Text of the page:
Review: Anno Dracula, and thoughts on Vampires, generally

I'm not hugely into vampire novels generally.  I think there is a lot of potential in a character, generally a villain, who is inhumanly strong and powerful but also maintains a wide swath of vulnerability.  That combination of power teetering on deep insecurity is compelling whether it is found in Dracula or Regina George. The need to feed off the lives of others to survive also has potentially interesting implications.  Does this make vampires automatically evil, or tend them to become so due to cognitive dissonance (often dependent on whether or not the author allows them to survive on other animals, or how much blood they actually need)?  Are the changes from human to vampire strictly physical or is the a spiritual aspect (a la Buffy where becoming a vampires involves losing their souls and becoming part-demon)? Also immortality, as a character trait, has a lot of potential. What do they do with their infinite years?  Does it ever get boring, and why do we so often assume it would?*  In the right hands, and with solid world-building these characteristics make vampires pretty potentially interesting characters, but for whatever reason, it doesn't seem like you run across that very often.  I don't think I need to go into Twilight and all the wrongness, but suffice it to say, you can have a basically invulnerable villain and have a good story (although it kind of defeats the purpose of vampires if you ask me), but having a basically invulnerable protagonist is thunderingly boring (and of all the things you could do with immortality, going to high school over and over again? really?).

That meandering intro is just to say, despite not being a big vampire fan, I really enjoyed Anno Dracula by Kim Newman. The basic premise is that instead of being killed at the end of Dracula, Dracula escapes and meets and woos an older widowed Queen Victoria, becoming the Prince Consort and re-making London as a vampire paradise.  I have a pretty major soft spot for well done alternate history so I went in inclined to like this book. Caveat aside, it is really well done.  The characters are all intriguing, and in fact there are many I would have liked to know more about, and the world building is really solid.  One of the greatest challenges for a writer seeking to lay out a whole mythology (what are vampires? how does one become such? how do they survive? what is their moral/spiritual orientation? what are their weaknesses) is how to avoid being really pedantic about it, such as by having the narrator or any character just explain it all.  Authors often use novices or ignorant characters, such as in Harry Potter, where Harry was raised in the muggle world and had to have everything about magic explained, but that can get pretty pedantic too if you aren't careful.  The world of Anno Dracula is filled with vampires, so some of the main characters are vampires, become vampires over the course of the story (in a pretty nice bit of showing not telling, actually), or are friends/rivals/acquittance with such and there is plenty of opportunity for natural observations, with little straight out explanation necessary and easily worked into small chunks throughout the novel.  Anno Dracula is also deeply morally complex and interesting.  While vampires don't need to kill to survive, only to take what seems to be pretty trivial amounts of blood, there are beginning to be some, shall we say, supply and demand issues as the vampire population begins to rival that of the living.  That fact really complexifies the morality of vampire hunters, you know.  No worries though, Dracula himself is still a monster.  I am completely against reforming Dracula as a Byronic hero.  Dude was called "The Impaler" in life, so I don't see how a transformation to a creature that feeds on the life of others would be an improvement.  You can do it, but it's going to take a lot of justification before I am willing to go along with it.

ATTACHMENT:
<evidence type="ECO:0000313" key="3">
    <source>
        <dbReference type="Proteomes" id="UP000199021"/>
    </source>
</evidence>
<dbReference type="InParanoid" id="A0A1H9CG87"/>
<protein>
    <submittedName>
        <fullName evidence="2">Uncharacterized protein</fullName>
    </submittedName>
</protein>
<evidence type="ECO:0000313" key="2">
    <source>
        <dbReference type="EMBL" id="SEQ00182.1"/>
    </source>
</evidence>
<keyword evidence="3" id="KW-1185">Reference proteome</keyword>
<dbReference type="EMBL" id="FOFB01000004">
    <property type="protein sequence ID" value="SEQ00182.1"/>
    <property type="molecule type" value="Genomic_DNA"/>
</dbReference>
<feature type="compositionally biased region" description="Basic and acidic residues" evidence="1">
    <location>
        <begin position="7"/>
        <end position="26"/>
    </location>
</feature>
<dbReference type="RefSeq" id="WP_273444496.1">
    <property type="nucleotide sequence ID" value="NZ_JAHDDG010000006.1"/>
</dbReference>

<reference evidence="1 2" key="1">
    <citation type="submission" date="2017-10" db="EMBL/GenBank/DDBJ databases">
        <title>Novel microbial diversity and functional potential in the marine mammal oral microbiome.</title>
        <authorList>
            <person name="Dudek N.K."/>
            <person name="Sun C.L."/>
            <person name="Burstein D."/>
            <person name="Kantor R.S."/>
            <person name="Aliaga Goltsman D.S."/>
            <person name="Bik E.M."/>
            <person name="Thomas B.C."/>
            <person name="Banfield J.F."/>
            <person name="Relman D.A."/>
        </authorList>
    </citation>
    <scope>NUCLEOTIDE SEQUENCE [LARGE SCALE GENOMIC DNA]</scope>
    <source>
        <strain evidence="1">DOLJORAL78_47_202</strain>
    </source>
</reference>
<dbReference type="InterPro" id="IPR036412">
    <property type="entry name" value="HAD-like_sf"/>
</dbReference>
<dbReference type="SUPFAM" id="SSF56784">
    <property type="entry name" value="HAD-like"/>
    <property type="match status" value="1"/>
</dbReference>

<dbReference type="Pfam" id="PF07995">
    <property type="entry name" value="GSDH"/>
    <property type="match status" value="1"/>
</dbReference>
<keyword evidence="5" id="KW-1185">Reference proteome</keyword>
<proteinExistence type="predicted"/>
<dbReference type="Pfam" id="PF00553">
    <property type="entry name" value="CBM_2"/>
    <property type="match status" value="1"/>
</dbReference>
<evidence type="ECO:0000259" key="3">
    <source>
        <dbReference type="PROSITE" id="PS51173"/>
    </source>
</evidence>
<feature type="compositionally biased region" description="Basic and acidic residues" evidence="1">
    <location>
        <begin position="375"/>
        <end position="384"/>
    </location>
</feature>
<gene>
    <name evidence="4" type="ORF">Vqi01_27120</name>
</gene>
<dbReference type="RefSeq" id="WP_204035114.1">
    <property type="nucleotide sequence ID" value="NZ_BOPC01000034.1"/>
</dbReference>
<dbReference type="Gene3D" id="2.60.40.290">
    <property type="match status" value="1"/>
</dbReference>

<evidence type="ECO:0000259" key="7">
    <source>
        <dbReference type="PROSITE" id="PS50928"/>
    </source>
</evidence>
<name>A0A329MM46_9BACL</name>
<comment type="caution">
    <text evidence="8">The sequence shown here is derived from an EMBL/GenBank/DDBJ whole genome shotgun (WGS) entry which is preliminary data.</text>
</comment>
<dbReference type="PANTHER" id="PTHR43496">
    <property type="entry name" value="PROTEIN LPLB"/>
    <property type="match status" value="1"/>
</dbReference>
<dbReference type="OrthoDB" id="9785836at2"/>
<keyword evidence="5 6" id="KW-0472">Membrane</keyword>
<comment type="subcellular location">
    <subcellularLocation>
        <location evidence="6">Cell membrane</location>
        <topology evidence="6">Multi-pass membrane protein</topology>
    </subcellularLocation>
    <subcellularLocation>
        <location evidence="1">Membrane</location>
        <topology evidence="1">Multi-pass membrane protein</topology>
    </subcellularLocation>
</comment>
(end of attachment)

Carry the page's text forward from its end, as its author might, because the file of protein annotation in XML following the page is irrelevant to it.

Now, some of you may be thinking "okay, so it has technically good writing, but is it interesting and fun to read?"  Technically good writing is its own justification!  *ahem* Yes, yes it is. [possible spoilers ahead]  The main thrust of the novel is in the re-framing of Jack the Ripper as a vampire hunter, with an agent of the Diogenes Club and a pretty awesome lady Elder vampire (who is always careful to emphasize her utter lack of blood relation to Dracula) acting as detectives.  There is plenty of Victorian name-dropping, side references, and such to amuse the history buff, and the ending is just fantastic and surprising in ways I refuse to even allude to.

*On a sidenote, my favorite fictional immortal is Hob Galdling from Sandman who finds the world just so constantly intriguing that he continues to love living in it (even if Renn Faires make him cranky)


Post a Comment